This is a clever little book, kind of Dexter for YA, but the narrator is so so wrong I could barely listen to the story. So on on level was not well spent.
He simply sounds like a grouchy older guy, not al all like a teen. It was a complete mismatch, for which I guess the publisher is to blame.
The narration is really poor. The narrator tries to do voices, but all his voices either sound the same or are laughable. In a book about an African-American president, I thought all the voices sounded African-American and thus could not tell them apart. And the women's voices were particularly bad- like men in a very bad cross-dressing skit. More annoying was the narrator's tendency to put the emphasis on phrases like "he said" in an odd place and thus make this filler phrases jar the listener every time. Then we have the problem that Wallace's book has not aged well at all. It's that 1960's thing where a white man is altogether too self- conscious and preachy in his writing. Also, even for the time the women characters were all weak, man-crazy or man-desperate, and entirely too dumb and tentative to be working in the white house or entertaining senators. The plot showed signs of being laughable even given the historical period in which the book was set. I tried to listen to it, but had to return it after an honest effort.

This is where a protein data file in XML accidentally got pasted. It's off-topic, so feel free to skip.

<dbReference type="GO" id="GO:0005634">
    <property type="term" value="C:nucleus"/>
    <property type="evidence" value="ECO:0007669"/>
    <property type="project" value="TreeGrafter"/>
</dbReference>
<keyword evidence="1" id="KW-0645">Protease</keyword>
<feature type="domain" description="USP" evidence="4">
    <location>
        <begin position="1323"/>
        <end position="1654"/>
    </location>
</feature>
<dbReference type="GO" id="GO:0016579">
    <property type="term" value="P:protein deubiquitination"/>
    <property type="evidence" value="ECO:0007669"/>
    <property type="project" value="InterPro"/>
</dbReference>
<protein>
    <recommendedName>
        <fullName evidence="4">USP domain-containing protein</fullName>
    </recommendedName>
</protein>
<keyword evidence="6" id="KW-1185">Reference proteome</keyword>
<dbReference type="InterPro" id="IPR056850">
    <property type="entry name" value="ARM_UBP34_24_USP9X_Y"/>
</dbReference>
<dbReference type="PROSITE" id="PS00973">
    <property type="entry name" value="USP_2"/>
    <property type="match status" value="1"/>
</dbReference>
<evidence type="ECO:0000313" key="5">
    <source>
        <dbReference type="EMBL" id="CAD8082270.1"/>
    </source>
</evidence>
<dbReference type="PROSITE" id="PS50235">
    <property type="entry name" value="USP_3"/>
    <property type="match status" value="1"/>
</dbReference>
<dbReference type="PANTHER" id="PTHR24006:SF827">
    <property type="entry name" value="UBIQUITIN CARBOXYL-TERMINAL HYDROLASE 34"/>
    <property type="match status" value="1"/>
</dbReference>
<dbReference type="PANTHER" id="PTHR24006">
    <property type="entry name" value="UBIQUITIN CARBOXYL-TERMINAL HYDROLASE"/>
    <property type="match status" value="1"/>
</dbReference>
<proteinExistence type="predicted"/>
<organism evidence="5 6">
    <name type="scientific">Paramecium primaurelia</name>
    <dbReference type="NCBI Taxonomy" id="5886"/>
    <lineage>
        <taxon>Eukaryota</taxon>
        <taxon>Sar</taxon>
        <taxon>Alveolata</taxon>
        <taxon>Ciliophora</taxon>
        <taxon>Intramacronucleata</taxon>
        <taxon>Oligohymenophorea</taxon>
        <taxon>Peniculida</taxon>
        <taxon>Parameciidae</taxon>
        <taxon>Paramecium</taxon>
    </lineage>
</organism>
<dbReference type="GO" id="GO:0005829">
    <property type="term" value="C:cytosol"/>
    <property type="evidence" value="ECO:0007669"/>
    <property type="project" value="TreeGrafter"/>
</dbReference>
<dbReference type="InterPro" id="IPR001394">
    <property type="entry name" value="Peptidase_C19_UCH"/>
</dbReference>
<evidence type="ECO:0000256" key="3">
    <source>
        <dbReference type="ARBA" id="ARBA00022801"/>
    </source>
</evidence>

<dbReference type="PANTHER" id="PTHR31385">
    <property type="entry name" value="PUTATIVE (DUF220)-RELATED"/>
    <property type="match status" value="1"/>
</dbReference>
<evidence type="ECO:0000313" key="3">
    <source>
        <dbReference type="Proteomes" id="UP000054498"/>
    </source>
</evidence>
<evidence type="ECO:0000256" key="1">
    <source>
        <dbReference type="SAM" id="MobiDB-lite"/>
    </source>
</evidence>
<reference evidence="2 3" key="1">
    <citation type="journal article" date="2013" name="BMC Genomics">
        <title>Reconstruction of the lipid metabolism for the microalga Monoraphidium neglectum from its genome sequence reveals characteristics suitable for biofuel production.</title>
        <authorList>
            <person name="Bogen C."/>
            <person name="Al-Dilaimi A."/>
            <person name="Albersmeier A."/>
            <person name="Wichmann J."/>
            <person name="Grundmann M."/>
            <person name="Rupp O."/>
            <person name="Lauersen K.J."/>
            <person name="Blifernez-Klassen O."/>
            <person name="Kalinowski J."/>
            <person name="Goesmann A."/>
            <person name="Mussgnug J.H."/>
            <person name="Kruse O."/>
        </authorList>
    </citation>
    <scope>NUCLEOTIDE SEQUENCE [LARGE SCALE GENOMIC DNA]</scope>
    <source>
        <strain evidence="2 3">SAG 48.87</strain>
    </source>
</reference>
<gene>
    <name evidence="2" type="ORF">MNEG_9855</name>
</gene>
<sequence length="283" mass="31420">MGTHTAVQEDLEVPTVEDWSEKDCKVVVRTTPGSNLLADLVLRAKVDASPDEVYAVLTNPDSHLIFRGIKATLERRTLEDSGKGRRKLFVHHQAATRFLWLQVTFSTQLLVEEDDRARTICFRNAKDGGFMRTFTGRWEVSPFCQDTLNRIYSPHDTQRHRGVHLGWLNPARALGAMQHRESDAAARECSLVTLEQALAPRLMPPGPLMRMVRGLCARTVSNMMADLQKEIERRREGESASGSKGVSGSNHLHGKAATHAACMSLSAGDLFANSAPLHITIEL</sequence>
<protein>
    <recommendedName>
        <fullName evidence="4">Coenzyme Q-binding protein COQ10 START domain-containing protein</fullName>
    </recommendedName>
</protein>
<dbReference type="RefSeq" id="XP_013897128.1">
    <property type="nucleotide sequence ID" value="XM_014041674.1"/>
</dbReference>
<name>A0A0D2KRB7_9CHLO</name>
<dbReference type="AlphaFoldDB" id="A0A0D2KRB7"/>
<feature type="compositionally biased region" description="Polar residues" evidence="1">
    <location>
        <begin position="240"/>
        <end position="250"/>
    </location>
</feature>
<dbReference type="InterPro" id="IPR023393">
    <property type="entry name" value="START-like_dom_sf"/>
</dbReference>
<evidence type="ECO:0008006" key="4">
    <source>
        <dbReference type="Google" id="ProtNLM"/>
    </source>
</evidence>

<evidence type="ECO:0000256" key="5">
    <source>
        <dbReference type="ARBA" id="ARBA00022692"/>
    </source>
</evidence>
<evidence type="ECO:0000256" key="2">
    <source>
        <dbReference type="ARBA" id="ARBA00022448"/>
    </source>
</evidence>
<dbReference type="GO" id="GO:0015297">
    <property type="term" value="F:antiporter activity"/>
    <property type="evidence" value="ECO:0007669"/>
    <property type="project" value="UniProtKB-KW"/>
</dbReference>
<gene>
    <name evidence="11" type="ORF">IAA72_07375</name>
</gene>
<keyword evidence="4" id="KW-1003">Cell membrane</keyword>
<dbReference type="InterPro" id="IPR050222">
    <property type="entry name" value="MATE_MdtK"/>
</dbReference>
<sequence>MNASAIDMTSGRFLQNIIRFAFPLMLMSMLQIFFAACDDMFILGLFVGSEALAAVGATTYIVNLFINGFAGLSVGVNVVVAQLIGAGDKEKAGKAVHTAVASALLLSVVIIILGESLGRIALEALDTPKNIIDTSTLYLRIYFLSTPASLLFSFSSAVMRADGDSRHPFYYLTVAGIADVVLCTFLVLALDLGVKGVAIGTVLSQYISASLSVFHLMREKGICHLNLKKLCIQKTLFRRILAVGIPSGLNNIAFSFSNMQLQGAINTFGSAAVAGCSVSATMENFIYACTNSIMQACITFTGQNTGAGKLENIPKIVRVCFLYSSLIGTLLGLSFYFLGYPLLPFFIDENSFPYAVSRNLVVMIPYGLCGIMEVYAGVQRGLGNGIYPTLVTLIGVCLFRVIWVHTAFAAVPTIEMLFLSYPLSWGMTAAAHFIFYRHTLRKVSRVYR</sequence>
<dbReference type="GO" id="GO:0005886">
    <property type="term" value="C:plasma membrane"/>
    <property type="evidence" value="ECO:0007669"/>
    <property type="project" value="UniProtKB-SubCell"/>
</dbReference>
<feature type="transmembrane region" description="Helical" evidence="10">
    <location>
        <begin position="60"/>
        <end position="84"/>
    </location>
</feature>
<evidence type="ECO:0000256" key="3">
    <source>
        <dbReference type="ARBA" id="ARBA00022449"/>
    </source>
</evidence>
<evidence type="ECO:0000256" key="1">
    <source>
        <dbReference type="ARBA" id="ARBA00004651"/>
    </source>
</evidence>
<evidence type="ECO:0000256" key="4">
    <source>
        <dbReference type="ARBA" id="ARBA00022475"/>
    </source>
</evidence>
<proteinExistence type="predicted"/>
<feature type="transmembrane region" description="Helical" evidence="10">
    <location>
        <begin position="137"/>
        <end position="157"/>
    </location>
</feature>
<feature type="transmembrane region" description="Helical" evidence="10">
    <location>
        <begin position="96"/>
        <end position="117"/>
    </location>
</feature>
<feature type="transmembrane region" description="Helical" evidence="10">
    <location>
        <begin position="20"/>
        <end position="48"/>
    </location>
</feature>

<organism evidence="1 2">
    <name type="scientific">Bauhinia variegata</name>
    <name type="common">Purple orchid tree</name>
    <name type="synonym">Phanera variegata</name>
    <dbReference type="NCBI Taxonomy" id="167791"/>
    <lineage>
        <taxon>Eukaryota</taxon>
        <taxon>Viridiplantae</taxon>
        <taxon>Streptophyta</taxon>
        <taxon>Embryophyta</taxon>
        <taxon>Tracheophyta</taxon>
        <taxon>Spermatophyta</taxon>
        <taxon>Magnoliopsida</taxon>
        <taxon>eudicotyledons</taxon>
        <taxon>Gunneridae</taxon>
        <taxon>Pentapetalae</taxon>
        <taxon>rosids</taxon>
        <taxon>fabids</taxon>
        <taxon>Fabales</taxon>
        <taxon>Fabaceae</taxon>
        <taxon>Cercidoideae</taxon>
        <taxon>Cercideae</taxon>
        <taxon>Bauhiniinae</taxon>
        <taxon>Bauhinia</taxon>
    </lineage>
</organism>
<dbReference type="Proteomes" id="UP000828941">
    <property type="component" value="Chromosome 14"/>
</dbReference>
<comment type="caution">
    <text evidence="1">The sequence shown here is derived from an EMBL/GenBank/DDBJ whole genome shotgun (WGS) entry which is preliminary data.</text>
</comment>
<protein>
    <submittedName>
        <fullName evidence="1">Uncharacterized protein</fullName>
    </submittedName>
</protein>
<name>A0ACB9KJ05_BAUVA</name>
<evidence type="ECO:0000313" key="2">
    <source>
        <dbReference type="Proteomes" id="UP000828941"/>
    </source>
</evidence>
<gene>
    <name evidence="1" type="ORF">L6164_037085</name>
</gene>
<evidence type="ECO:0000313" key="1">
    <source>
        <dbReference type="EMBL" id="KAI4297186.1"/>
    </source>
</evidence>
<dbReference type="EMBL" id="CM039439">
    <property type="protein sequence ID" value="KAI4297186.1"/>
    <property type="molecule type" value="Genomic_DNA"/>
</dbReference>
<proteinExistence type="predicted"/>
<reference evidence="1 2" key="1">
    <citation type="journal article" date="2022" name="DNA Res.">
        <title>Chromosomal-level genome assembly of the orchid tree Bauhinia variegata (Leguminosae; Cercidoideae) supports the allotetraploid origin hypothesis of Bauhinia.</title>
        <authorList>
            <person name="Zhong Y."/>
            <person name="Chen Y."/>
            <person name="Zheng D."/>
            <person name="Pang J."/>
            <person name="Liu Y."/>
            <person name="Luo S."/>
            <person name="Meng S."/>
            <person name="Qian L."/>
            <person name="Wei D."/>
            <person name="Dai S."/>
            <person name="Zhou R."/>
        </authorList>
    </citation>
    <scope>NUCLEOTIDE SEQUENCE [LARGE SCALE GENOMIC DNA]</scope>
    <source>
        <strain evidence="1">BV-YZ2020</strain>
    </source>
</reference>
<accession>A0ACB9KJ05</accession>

for it's time the book was a groundbreaking rumination on having a black president. I remembered it fondly which is why I tried it now.
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